Promote clean water with green infrastructure
Reduce water pollution and promote clean waterways in Washington with green infrastructure in building and design. Lawmakers in Olympia must not stall efforts already under way to move ahead.
Seattle Times Editorial
CLEANING up Puget Sound and other Washington waterways is an enormous task that requires money and focused, sustained effort.
One basic goal is not to compound pollution problems in the meantime and drive up costs. Lawmakers in Olympia flirted with that option, and the threat remains.
The state Department of Ecology is drafting permits and writing rules to put elements of Low Impact Development (LID) in place across the state. Pollution in stormwater runoff is a hazard for all waterways.
Municipalities attempted via House Bill 2641 and companion legislation to resist the permits and make their implementation voluntary. That would be an expensive mistake over time.
The state Pollution Control Hearings Board ordered Ecology to follow federal and state rules in 2008. Even as the directives are drafted, the largest cities and counties get to phase in the requirements over the next couple of years, and smaller communities have even more time.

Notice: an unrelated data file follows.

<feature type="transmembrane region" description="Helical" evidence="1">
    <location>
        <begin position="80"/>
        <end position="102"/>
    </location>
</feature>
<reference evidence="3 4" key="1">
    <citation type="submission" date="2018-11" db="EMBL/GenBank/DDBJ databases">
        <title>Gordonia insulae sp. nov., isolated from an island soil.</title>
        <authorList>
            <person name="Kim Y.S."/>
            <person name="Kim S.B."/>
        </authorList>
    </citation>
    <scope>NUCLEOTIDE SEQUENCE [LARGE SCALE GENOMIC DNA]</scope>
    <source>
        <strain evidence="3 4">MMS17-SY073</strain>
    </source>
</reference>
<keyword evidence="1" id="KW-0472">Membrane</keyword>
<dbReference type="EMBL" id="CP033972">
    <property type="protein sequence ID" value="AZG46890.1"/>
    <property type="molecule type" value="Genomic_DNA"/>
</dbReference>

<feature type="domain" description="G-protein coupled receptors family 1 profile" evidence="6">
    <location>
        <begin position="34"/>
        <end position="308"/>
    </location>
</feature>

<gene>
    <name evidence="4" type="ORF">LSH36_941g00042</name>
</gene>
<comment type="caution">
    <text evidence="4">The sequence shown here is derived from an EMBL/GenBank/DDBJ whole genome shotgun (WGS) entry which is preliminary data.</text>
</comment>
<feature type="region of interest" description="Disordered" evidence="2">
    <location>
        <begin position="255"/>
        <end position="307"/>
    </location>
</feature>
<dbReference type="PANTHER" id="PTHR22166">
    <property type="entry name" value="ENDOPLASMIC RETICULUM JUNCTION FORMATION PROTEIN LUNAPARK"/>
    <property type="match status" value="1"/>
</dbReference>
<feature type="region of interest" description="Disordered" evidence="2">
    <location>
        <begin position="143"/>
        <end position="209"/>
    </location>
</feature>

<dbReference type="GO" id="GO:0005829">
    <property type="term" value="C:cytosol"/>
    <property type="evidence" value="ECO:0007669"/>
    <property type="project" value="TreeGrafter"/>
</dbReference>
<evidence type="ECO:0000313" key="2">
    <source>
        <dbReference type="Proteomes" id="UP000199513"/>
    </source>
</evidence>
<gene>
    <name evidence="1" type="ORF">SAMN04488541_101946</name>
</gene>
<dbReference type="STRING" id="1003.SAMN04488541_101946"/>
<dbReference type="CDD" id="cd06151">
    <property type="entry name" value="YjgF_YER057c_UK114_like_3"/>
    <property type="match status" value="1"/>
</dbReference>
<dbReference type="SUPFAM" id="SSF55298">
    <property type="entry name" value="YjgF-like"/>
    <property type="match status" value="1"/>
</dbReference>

Enough with the foot dragging. LID projects are designed to stop toxic pollution from getting into storm drains and waterways by emphasizing landscaping, engineering and architectural design. These are small-scale changes that play an important role in reducing flooding and protecting property.
Using permeable paving, planting trees and employing green roofs, water reuse and rain gardens to reduce runoff are techniques that work. They can also save money and produce attractive results for homeowners and homebuilders.
For example, eliminating the need for stormwater detention in larger developments might mean extra lots to build on and sell.
Preventing pollution is cheaper than the remedial efforts to clean up later. Legislators ought to understand and value that, especially in these times.